ECC at Perkins: Mastering the skills of everyday life

Independent living skills allow students like Brian to accomplish essential daily tasks, including cooking, cleaning and looking good

Brian uses an electric razor to shave

Secondary student Brian uses an electric razor to shave. It's one of many everyday tasks children and young adults who are blind must be explicitly taught.

May 16, 2016

It’s a daily grooming task most men do without thinking. But it’s more difficult when you can’t see the face you’re shaving.

That’s why Secondary Program student Brian, 20, is standing at the sink in his bathroom. He’s practicing shaving while independent living skills teacher Kathy Bull looks on. It’s one of a multitude of skills – from cooking to cleaning – Brian must learn to become a self-sufficient adult.

“If you can take care of yourself, and your home, and make food, you’re just going to feel like a competent person,” says Bull. “And that makes you feel confident.”

Brian shares a room with another student in Keller-Sullivan Cottage, on the campus of Perkins School for the Blind. Living in the cottage allows him to practice household skills in a natural setting. Folding laundry. Setting a table. Using a microwave. Making a bed. Washing dishes. Vacuuming the floor.

Because children who are blind can’t learn the same way sighted children do – through casual observation at home – many everyday tasks must be explicitly taught. Independent living is one of nine blindness-specific Expanded Core Curriculum skills taught at Perkins.

Bull, a home and personal management teacher, works with several other instructors in rotating shifts at Keller-Sullivan Cottage. They’re part of the flow of Brian’s daily life, available to teach, problem-solve and motivate.

“We observe the student, and see where they are with their skills,” Bull says. “Through observing, you’re likely to notice a skill they’re ready to learn, and that would be helpful for them to know. For example, making a snack, which students are usually highly motivated about. You try to choose a recipe that they like. So, in that way, it can be a nice collaboration.”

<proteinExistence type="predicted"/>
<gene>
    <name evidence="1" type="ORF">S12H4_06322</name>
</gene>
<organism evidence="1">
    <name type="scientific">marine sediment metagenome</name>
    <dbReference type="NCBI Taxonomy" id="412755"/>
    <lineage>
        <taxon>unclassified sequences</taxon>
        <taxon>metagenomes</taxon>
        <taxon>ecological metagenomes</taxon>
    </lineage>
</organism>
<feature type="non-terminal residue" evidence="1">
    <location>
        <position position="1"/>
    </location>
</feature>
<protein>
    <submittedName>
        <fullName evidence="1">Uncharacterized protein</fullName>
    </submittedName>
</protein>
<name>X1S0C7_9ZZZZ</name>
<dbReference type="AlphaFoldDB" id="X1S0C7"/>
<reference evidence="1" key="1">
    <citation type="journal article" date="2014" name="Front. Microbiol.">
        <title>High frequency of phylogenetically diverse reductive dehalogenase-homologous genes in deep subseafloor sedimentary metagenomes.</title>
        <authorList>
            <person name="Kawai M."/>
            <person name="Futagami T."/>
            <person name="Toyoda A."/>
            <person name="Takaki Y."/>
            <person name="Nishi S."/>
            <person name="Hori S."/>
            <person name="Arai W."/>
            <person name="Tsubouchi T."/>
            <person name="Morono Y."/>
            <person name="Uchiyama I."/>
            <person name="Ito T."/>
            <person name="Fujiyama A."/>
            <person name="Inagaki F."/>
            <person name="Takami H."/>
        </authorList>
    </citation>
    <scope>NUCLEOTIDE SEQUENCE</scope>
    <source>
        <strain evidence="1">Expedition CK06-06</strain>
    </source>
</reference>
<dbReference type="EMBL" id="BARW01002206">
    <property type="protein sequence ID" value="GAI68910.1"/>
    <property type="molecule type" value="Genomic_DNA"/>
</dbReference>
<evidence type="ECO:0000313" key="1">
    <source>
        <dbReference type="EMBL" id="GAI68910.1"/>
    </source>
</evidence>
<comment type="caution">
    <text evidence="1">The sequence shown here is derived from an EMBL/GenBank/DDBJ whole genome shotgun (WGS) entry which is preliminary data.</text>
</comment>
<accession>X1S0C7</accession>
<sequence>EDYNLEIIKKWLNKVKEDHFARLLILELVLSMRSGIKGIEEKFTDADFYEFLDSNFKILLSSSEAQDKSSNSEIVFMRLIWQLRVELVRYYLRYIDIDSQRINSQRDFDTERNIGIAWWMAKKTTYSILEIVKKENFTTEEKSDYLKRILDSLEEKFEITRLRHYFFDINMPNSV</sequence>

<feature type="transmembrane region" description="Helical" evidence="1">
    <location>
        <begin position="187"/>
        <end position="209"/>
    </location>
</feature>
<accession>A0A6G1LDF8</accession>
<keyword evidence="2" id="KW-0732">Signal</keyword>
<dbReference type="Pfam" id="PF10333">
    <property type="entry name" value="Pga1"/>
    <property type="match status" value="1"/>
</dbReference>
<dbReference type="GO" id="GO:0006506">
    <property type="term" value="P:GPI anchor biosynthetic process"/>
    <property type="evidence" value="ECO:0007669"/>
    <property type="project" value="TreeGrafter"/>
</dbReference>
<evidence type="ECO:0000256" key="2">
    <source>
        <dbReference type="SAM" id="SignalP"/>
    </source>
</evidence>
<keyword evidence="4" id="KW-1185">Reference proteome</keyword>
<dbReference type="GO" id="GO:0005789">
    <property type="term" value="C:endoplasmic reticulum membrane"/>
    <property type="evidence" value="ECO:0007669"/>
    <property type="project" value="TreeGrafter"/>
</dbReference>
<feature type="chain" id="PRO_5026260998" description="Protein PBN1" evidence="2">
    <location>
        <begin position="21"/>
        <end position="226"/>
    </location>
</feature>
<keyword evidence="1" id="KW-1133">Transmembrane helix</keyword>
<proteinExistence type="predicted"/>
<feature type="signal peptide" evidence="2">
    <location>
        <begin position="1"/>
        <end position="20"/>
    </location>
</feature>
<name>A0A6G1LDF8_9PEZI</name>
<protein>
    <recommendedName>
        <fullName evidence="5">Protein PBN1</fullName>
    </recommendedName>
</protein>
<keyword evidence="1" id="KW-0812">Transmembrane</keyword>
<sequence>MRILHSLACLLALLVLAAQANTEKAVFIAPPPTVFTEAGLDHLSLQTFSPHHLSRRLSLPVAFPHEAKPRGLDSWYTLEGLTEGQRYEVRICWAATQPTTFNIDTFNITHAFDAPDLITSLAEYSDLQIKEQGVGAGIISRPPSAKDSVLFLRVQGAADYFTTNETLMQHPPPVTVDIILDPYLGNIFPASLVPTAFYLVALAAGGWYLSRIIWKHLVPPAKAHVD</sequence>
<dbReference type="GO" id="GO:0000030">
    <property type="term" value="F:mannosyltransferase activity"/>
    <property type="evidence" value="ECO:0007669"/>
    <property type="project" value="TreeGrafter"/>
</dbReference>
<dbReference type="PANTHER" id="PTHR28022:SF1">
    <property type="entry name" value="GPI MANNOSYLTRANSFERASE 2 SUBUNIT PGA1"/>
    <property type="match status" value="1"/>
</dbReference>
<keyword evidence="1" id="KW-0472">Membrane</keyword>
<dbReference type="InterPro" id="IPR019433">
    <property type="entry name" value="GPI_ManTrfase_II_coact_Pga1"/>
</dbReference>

Learning to shave was a collaborative effort for Brian.

Occupational Therapist Alexandra LaVoie taught Brain how to shave and developed a shaving checklist, with specific steps to follow. Assistant Coordinator of Residential Living Anita Goncalves helped Brian carry the skill over from class to daily life.

Using a checklist is a common technique when teaching independent living, says Bull, because it allows every instructor to teach the skill the same way.

“A challenge for us is to be in good communication about what we’re teaching and how we’re teaching it,” she says. “Once a student has a system that works, we try to create steps (on a checklist), which you can then give to the other people. It’s a team effort.”

For Brian, the checklist starts with applying pre-shave lotion. He splashes on Lectric Shave, which has a mild evergreen aroma.

He then uses his electric razor to shave one area of his face at a time. Right side, in circles. Middle, paying special attention to his upper lip. Left side, up to his ear.

He rubs his chin to check if he missed anything. The razor buzzes again for a quick touch-up.

Brian rubs his face one final time and smiles. “Oh yeah,” he says. “It looks good!”

The Expanded Core Curriculum is designed specifically for students with visual impairment. It covers everything from using technology to independent living to socializing with peers – knowledge most sighted children acquire by observing everyday life. The ECC gives students who are blind a toolbox of crucial skills they need to succeed at school, in social situations, at home and on the job.


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